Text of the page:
Thursday, January 29, 2009

On the Side of Angels symposium
23. Jacob T. Levy: Exclusions from government

Our symposium was scheduled to end yesterday, and Nancy Rosenblum is hereby released if she wants-- she's been writing full responses to every set of comments all week. But I've heard from a few commentators that they have things they'd still like to say, and I do too, so I'll keep the shop open for a while.

I had meant to make a few substantive posts in response to On the Side of Angels, but the time spent juggling the postings and so on took away from planned commenting time. So, even recognizing the possibility that Rosenblum may not have time to keep responding, here's the first of the leftover points I had meant to develop.

The final full chapter of the book examines, sceptically, arguments for "banning parties, outlawing political practices, and disqualifying certain partisans from participation in elections and government." Those last two words led me to expect something that I didn't find in the chapter. Rosenblum offers a careful examination of arguments about parties associated with political violence; parties that aren't really parties but are masks for some other kind of political organization; parties that incite hatred; parties that threaten the existential identity of the state, e.g. by supporting separatism or minority rights; and parties that are controlled from outside the polity. As always, both in this book and in Membership and Morals, Rosenblum is suspicious of the quick urge to suppress pluralism and dissent, and she offers good arguments as to why the boundaries around democratic contestation should not be drawn so narrowly as many in the "militant democracy" literature have thought.

I especially value this chapter because it both recognizes that many political parties aren't the parties of political theories (liberal, socialist, communist) but rather the parties of a religious or ethnocultural group, and argues against the delegitimation of such parties that's common in both majoritarian politics and democratic theory. (I once wrote in a symposium on Membership and Morals that I wished it had paid more attention to specifically cultural pluralism; Angels does so, and I'm glad to see it.)

But the chapter is centrally an argument against banning parties and prohibiting participation. It's the political-theory equivalent of a First Amendment argument. And I wonder what Rosenblum thinks about the alternative, the option I was waiting to see her examine: legally permitting parties to campaign, compete, win elections, and hold seats, but creating a taboo around their participation in government.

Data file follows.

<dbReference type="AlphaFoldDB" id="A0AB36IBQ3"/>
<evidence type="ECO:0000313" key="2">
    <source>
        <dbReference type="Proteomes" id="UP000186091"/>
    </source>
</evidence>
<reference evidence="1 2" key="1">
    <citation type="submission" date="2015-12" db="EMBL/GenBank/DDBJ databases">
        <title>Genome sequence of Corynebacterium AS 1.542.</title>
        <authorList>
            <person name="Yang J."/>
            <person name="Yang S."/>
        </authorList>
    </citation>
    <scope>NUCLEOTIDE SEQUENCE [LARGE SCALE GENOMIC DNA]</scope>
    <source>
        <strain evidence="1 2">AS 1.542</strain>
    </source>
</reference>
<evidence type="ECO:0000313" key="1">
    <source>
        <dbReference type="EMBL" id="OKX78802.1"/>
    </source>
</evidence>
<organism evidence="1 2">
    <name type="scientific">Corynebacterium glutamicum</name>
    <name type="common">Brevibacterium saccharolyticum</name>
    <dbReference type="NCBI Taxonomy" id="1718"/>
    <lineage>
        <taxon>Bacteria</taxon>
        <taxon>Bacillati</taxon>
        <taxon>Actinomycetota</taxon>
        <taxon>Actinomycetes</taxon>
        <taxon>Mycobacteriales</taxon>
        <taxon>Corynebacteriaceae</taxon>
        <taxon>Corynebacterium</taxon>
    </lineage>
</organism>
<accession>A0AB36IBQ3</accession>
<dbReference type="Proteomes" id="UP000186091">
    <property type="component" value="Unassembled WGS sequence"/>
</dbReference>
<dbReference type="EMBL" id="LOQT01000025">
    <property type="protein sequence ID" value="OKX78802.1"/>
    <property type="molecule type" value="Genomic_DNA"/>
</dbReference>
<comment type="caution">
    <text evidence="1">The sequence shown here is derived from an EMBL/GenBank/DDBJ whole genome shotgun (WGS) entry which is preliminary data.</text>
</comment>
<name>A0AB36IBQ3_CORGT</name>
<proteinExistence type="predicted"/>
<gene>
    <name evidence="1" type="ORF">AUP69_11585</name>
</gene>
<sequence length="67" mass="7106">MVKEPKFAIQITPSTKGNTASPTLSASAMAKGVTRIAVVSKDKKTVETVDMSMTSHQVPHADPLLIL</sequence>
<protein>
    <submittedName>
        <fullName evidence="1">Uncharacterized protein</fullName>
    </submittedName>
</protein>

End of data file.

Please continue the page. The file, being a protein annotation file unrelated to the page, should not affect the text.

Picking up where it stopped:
In parliamentary systems this means a taboo around forming a coalition government with them, or perhaps even a coalition government dependent on their passive support. Arab parties are normally allowed to contest elections and hold seats in the Israeli Knesset; but there is a powerful political norm that a legitimate government must command a Jewish majority, a majority of seats in the Knesset without depending on the Arab parties. The Bloc Quebecois has never entered into a coalition government in Canada, and during our recent constitutional crisis when there was a chance of a Liberal-NDP coalition displacing the ruling Conservatives, the Conservatives made great political hay out of the fact that the coalition would have been dependent on the votes of the Bloc (which nonetheless would not have been a partner in it). Post-totalitarian parties in Europe, sometimes post-Communist and sometimes post-Fascist, have often taboo in some countries and at some times.

On the one hand, such taboos might inhibit the important and beneficial process Rosenblum describes in the case of Christian Democrats: the normalization and liberalization and reconciliation to a constitutional order of a bloc that otherwise stands outside of it. On the other hand: voluntary isolation and rejection and shunning is the appropriate liberal response to things that should not be banned but nonetheless are beyond the pale. When a center-right party cedes power rather than join a coalition with fascists, or a center-left party does so rather than join with communists, are they acting as good partisans on Rosenblum's understanding, or bad ones? What about taboos around ethnic and religious parties?

I can think of prudential arguments on both sides. On the one hand, a taboo provides an incentive for reform in a particular direction; when a communist party breaks with Moscow and reorganizes itself as a democratic socialist party, when a separatist party becomes just an ethnic-regionalist party, when a fascist party becomes just a party of the right, the taboo could be relaxed. On the other hand, the isolation could itself discourage such reform because the party leadership never acquires the discipline of responsible party government. A taboo could provide voters with an incentive to support a more moderate party, one within the acceptable boundaries; or it could contribute to their further alienation from the system.

And I can think of other reasons on both sides, too: the argument from the right of the voters to be represented, and the argument that we'll likely get fewer bans and more respect for free speech precisely insofar as the threatening parties are sure not to govern. But I can't think of a general way to balance these considerations, even though the case seems to call for a general norm, and I wonder whether Rosenblum can.

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